Dr. DIY: Sunburn Remedies – What Really Works?
It’s best to avoid sunburn, but what should be done when it happens (despite good intentions to prevent it)? Sunburns are painful, hot, and it seems that anything touches them amplifies the “ouch.” On those days when you end up with too much sun and not enough protection, what works to cool the irritation and calm that sea of red skin?
Take Something for Pain
Any treatment for your sunburn is going to hurt a bit, so start your first-aid with some pain reliever. This will allow you to really focus on treating the skin injury. An over-the-counter pain reliever like ibuprofen or naproxen is a good option for sunburn irritation. The pain reliever may help prevent inflammation, as well as control the pain.
Cool Your Skin
A sunburn is not all that different from the burn you get when you bump up against the oven door – the skin remains hot and burning until you cool it down. Once you manage the pain, apply a cool compress to the affected skin. This will stop the burning and also help relieve the pain. Make sure to keep the water temperature cool, as hot water will just irritate the burn more.
Moisturize the Skin
You have several options for moistening your skin that will also help cool it at the same time. Your basic skin lotion might be too heavy, so look for a gel product instead – preferably one that contains aloe and/or vitamin E.
When shopping for a cream, avoid products that have “caine” anywhere in the name (or on the label), such as benzocaine. They tend to irritate the skin and may cause a rare but very serious reaction called methemoglobinemia.
Tips for Managing Sunburn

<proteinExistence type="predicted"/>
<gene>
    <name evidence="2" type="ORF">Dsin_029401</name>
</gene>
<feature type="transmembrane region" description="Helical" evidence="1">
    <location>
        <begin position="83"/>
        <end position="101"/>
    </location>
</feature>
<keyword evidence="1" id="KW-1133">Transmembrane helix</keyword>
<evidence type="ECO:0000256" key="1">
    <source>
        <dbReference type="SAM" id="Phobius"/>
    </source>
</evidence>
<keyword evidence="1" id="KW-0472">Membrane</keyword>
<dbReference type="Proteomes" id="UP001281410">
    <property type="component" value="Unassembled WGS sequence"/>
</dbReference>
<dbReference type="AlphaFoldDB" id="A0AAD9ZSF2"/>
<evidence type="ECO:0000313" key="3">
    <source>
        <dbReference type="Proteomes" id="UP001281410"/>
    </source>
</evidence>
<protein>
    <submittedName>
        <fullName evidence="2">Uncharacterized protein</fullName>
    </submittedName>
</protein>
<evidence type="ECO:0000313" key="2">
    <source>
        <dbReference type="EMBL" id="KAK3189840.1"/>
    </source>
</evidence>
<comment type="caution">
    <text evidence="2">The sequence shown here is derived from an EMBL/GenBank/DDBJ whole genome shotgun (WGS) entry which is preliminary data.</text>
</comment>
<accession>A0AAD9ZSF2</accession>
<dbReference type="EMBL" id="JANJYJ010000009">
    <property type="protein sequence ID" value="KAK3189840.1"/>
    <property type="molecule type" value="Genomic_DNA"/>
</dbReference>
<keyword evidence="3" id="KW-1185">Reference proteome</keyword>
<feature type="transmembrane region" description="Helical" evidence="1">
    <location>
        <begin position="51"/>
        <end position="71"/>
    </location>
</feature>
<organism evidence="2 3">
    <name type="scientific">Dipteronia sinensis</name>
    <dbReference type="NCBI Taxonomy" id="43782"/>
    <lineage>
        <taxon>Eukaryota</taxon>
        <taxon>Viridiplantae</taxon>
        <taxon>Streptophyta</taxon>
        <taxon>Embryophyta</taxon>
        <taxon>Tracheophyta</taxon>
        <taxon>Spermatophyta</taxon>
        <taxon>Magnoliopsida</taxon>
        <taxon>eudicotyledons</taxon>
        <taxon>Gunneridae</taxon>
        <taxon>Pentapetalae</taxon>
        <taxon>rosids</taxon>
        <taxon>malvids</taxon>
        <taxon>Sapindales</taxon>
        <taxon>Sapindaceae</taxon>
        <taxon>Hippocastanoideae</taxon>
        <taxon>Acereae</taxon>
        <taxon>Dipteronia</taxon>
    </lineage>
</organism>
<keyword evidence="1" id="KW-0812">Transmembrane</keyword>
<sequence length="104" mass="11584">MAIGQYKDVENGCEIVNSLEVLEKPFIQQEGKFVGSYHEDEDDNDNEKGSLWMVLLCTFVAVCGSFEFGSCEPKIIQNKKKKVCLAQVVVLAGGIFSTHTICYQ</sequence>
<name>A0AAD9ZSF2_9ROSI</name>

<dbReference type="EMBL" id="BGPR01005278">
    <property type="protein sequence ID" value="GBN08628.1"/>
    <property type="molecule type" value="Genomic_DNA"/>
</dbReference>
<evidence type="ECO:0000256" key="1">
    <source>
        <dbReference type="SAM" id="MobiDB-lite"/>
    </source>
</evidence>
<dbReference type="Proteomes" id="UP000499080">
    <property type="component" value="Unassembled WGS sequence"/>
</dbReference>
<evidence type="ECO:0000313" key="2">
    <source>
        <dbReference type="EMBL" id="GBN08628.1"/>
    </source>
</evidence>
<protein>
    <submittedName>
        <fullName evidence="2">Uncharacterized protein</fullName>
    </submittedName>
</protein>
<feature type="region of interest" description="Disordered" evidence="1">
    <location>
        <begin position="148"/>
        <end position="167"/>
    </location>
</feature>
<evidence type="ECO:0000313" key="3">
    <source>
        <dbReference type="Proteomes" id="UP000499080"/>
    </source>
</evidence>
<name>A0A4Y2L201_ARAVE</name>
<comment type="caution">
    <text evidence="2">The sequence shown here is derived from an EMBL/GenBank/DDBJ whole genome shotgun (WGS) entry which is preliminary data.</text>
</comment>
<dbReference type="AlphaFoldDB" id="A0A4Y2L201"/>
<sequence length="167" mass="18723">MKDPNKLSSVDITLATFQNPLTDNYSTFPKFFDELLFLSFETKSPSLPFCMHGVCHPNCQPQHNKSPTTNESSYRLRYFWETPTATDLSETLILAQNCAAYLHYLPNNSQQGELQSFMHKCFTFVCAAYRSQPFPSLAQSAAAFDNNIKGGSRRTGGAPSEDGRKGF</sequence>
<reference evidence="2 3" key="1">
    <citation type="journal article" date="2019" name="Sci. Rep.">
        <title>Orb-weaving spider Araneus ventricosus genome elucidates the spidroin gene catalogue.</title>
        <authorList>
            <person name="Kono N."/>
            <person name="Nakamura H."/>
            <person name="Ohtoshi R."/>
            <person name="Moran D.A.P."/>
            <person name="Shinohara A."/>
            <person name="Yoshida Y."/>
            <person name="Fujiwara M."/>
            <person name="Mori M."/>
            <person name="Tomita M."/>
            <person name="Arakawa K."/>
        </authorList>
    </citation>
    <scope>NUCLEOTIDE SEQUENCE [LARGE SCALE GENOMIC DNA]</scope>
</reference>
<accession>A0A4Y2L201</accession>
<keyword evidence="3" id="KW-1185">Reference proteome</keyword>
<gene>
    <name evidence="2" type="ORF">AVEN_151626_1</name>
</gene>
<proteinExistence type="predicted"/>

Once you get past the initial first-aid, there are ways to manage your sunburn and prevent further damage.
- If blisters form, don’t pop them. The blisters contain serum designed to help protect your healing skin. If you break them, you open the skin up to infection.
- Peeling is the body’s way of getting rid of the damaged area. Don’t pick at the peeling areas; just let the skin come off naturally. Apply lots of moisturizer to the new skin.
- Drink plenty of water as you heal. Drinking water helps keep your skin moisturized and supple so it can heal properly.
- Stay out of the sun while the burn heals, or cover that area if you do go out.
Excessive sunburns will increase your risk of the skin damage that leads to premature aging and certain types of cancer, according to the Mayo Clinic. This is true even if you are tanning using a sunlight or a tanning bed. Over time, your skin will wrinkle, develop dark spots and possibly even melanoma, a serious form of skin cancer. Prevention is not only readily available, but it is the best way to keep your skin healthy, youthful, and burn free!